SeRC Exascale Simulation Software Initiative - SESSI

SeRC Exascale Simulation Software Initiative - SESSI

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The SeRC Steering group established a new flagship program on software for Exascale simulations. The program aims to improve the performance and scalability of selected software packages by establishing new collaborative projects for exchange of expertise among research groups in the Molecular Simulations, FLOW and DPT SeRC communities.

 

http://www.e-science.se/sites/default/files/imagecache/520px/DSC09059.jpg

SESSI meeting at the SeRC room in PDC. 

 

Many of the e-Science applications are more and more dependent on large-scale compute capabilities. A subset of these applications have already developed into massively parallel codes where a single simulation can use thousands to hundreds of thousands of cores. Those capabilities have in turn enabled researchers to address a wide range of new applications areas that were simply not possible a few years ago such as computational fluid dynamics simulations of highly complex flows such as airplane wings; critical problems in high energy physics; and molecular dynamics simulations of large biomolecular systems. The advances in those areas were possible thanks to major directed efforts in the development of algorithms and application of modern software engineering techniques.

 

The main goal of SESSI is to investigate the highly parallel software challenges in real-world applications with very large scientific impact, in an application – programming system co-design fashion, to identify the limitations of the current software approaches and to develop possible solutions to these limitations.
SESSI focuses on the design, development and implementation of two classes of applications and simulation packages with a large user-base and high-impact scientific drivers:
 
  • Molecular Dynamics. The code in use is GROMACS (MOL community).
  • Computational Fluid Dynamics. The code in use is Nek5000 (FLOW community).

 

Assembly level vectorization of compute intensive kernels in NEK5000

 

Nek5000 is a computational fluid dynamics solver based on the spectral element method. The main part of the program consists in matrix-matrix multiplication routines, in which the program spends most of its time (more than 60% in a 2D version).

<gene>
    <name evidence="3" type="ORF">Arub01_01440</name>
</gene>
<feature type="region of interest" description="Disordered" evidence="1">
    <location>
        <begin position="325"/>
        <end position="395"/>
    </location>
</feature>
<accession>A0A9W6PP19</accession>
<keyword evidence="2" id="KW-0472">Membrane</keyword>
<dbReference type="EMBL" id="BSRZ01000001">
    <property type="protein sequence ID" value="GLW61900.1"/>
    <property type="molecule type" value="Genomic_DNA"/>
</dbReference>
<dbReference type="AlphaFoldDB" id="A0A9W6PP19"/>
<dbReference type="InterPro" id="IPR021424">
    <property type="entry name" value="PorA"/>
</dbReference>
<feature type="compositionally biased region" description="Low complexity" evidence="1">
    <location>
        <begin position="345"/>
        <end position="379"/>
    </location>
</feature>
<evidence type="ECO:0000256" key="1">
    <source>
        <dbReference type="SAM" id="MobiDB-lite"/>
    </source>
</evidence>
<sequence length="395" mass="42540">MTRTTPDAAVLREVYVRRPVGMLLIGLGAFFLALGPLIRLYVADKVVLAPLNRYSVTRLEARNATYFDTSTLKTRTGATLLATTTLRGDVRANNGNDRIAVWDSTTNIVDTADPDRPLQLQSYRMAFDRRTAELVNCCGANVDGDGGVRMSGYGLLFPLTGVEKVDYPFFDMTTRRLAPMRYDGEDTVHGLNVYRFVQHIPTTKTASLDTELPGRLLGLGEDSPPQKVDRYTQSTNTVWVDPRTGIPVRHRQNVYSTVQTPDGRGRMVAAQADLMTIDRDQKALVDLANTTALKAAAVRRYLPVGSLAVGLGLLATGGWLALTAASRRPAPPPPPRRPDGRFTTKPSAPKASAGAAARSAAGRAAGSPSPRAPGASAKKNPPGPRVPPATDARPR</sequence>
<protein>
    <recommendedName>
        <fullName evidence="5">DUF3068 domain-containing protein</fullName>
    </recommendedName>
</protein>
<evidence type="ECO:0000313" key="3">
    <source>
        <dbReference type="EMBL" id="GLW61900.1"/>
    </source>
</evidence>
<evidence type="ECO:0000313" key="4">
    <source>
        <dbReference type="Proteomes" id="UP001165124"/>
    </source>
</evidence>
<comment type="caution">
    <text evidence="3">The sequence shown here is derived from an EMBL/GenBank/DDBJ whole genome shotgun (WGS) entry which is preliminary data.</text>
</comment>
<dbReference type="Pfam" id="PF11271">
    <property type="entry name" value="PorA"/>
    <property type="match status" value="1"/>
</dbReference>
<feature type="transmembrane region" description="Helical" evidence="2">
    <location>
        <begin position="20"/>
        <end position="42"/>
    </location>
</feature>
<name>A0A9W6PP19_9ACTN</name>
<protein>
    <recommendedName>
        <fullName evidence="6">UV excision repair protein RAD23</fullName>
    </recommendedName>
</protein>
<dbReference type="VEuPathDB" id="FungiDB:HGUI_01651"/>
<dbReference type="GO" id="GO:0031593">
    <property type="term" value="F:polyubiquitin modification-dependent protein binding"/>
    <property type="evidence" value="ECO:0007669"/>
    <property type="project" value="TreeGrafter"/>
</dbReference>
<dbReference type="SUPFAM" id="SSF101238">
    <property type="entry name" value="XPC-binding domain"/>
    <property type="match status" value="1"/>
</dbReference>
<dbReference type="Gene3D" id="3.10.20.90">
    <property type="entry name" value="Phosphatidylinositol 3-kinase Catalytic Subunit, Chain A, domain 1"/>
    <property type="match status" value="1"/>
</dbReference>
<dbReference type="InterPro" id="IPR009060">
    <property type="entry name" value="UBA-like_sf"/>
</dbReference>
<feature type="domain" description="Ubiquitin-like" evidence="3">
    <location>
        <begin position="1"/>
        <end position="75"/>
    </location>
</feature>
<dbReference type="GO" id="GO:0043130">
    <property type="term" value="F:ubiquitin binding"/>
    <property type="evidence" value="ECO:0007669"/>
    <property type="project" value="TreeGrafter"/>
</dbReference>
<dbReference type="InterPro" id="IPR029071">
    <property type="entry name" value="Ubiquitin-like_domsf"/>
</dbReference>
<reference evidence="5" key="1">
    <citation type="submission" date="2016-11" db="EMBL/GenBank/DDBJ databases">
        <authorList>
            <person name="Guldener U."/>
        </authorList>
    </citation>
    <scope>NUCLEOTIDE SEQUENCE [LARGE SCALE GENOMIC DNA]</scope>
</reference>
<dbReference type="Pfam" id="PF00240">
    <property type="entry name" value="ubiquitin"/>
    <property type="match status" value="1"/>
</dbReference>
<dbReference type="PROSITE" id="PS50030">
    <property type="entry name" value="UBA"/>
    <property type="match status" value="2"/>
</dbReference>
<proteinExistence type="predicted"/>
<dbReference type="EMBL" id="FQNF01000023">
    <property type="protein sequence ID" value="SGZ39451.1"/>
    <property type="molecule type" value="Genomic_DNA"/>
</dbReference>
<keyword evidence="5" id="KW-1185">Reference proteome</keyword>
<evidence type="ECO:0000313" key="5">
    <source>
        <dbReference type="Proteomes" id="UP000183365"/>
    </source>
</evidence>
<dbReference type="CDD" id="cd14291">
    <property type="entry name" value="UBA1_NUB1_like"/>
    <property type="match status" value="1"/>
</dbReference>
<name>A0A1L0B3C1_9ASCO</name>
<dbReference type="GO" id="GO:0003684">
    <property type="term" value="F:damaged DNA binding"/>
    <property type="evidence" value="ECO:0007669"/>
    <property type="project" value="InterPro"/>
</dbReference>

Currently, the routines are basic Fortran routines with nested loops to compute the matrix multiplications. The aim of this project is to enhance the routines using vectorization technics like SIMD instructions. The principle of SIMD instruction is to handle multiple (e.g. 4) values at once instead of one on one instruction (for instance multiplication or addition) and thus considerable improving code performance.

 

The project is in collaboration with developers of GROMACS from the Molecular Simulation community, a code in which SIMD instruction operations are integrated and heavily used.

 

Project page: http://www.e-science.se/project/assembly-level-vectorization-compute-intensive-kernels-nek5000

 

Automation for profiling and code analysis in GROMACS

 

GROMACS is a high-performance and scalable code for molecular dynamics simulations, mainly used for studies of biomolecular systems. The codebase is highly tuned and takes advantages of different hybrid parallelization scenarios including internal thread-MPI implementation, MPI, OpenMP as well as CUDA and SIMD level acceleration.

 

Proper analysis of performance and scalability issues in such codebase is a complex task. The current project aims to automate in GROMACS the usage of performance tools such as Extrae, and thus shorten the time for identification of critical performance issues.

 

http://www.e-science.se/sites/default/files/imagecache/520px/DSC09074.jpg?1480511728

SESSI meeting at the SeRC room in PDC. 

 

GPU acceleration & heterogeneous parallelism

(collaboration between Molecular Simulation community, EU project ScalaLife and joint NVIDIA/KTH CUDA Research Center)

 

Project page: http://www.e-science.se/project/algorithms-molecular-dynamics-heterogeneous-architectures

 

Efficient MPI communication in NEK5000

 

The algorithms implemented in the CFD solver NEK5000 scale well to very large processor numbers. This could be demonstrated with strong scaling by using more than one million cores so far. Optimized communication routines using the Message Passing Interface (MPI) contribute this achievement.